Friedman and Schwartz argue that these sharp increases came too late to be responsible for the January 1920 turning point but that they produced the severe contraction and deflation which came after mid-year. The monetary base and the M2 money supply merely leveled off during the first half of 1920, as the higher discounting costs had only a moderate effect on commercial bank discounts at Federal Reserve banks for a time. However, both the monetary base and the M2 money supply peaked in the autumn and then declined substantially over the next year. The decline in the monetary base from October 1920 through January 1922 was the largest recorded for so short a period in the Friedman and Schwartz series, a series dating back to 1867. The M1 money supply peaked earlier, in March 1920, but Friedman and Schwartz emphasize the behaviors of the M2 money supply and the monetary base in their discussion. (3)

Wilson [1948, 93-114] offers a more Keynesian explanation for the 1920-21 recession and deflation. In Wilson's view, the primary factors were a shift in the Federal budget from a deficit to a surplus position and a decline in net commodity exports, the very factors whose strength had fueled the preceding business expansion. Tighter monetary policy induced increases in interest rates, and these were a contributory factor in the recession, Wilson asserts, but they were not a main factor.

Gordon's [1974, 17-23] explanation for the deflation is similar to Wilson's in that he points to the emergence of a Federal budgetary surplus and a decline in exports. But Gordon attaches more importance to monetary restraint, assessing it as almost of equal importance. He also cites post-war expectations of price and sales declines as a factor depressing business purchases and consumer resistance to high prices as still another factor.

Roose [1958] suggests endogenous supply bottlenecks were a factor in the January 1920 downturn, applying a theoretical argument credited to Hicks [1950, 128-35]. In this argument, production ceilings check the growth rate of consumption goods production and ultimately produce a decline in investment expenditures through an accelerator effect. Multiplier effects on consumption expenditures follow.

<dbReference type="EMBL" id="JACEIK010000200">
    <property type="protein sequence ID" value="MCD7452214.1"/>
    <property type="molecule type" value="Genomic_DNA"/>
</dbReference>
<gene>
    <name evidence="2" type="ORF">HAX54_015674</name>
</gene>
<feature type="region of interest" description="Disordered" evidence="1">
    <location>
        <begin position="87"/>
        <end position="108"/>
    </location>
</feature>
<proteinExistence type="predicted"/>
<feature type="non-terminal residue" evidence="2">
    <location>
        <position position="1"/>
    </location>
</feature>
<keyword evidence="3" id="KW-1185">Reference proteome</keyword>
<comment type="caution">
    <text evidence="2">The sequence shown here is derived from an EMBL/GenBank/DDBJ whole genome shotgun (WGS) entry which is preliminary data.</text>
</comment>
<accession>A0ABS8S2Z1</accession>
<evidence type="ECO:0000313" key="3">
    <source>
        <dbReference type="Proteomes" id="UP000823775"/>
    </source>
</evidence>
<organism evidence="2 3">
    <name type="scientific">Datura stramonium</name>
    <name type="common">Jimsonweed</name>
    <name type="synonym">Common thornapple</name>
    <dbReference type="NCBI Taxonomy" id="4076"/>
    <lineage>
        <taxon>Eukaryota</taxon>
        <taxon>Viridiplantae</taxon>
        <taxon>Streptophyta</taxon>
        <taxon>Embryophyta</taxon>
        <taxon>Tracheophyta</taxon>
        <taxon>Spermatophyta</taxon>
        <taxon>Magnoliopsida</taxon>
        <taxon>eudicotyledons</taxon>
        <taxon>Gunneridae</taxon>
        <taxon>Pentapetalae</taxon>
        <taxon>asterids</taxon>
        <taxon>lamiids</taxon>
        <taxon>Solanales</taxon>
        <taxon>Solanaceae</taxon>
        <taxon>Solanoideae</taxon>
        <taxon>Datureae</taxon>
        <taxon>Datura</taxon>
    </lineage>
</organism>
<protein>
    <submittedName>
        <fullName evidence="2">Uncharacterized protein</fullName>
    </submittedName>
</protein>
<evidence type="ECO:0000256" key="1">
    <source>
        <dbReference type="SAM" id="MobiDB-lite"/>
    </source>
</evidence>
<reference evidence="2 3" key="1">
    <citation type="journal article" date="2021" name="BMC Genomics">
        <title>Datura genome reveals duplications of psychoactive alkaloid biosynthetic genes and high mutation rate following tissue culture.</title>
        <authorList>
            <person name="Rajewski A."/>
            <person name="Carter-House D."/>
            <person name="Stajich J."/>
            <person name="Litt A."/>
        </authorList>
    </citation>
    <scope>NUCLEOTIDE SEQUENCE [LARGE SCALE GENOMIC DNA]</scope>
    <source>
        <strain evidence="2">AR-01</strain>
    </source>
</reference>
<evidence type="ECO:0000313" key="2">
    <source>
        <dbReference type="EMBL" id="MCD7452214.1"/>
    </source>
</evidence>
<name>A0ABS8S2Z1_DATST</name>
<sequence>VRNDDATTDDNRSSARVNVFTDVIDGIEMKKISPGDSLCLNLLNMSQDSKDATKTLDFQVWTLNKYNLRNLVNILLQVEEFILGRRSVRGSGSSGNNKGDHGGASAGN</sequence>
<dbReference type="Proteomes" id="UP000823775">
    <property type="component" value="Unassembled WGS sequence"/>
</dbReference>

Roose is not willing to state these supply bottlenecks and their induced aggregate demand effects were the primary cause of either the upper turning point or the subsequent contraction in output and an autonomous decline in aggregate demand, identifying the shift to monetary restraint, the shift in the Federal budget from deficit to surplus, the decline in commodity net exports, and a mid-1919 decline in construction as factors exerting deflationary pressures on the economy (see Roose [1958, 350]).

Pilgrim [1974], like Friedman and Schwartz, Wilson, Gordon, and Roose, sees a decline in aggregate demand as the primary factor in the severe phase of the contraction. He considers specifically whether it was monetary restraint or a decline in autonomous expenditures, especially the shift to surplus in the Federal Government's budget position, that was the major source of the fall in aggregate demand. He concludes that monetary restraint played the larger role, arguing that tighter monetary policy induced increases in the cost and availability of credit which produced the contraction by discouraging investment expenditures, first in construction spending, and later in fixed investment at large.

Pilgrim makes the significant point that supply factors played a role in the timing of the upper turning point in January 1920. He sees the five-week bituminous coal strike commencing on November 1, 1919 as being especially important. The strike was brief and coal production was restored promptly, but a government order restricting supplies to manufacturing in favor of other coal consumers aggravated the effects on manufacturing output and extended them into 1920. A brief railroad strike in April 1920 capped the difficulty, causing some plants to reduce or shut down production temporarily. Such effects are consistent with the rise in wholesale prices lasting until May 1920, well past the general business peak in January. However, Pilgrim concludes that the effects of the strikes were too short-lived to have caused the severe phase of the contraction, which appeared only after mid-year.


The explanations for the 1920-21 deflation reviewed above agree on one important point. Prices declined in response to a decline in aggregate demand. A puzzle remains, however: Why was the deflation so large relative to the decline in real product, compared to the experience of the Great Depression, barely a decade later?

It is tempting to cite the sharp increase in the civilian labor force for 1920 over 1919 (Table I) as a substantive factor, one leading to a rightward shift in the short-term aggregate supply of output curve. Civilian money wages and production costs would have been especially sensitive to this labor force measure.
The Total Labor Force, The Armed Forces, and The Civilian Labor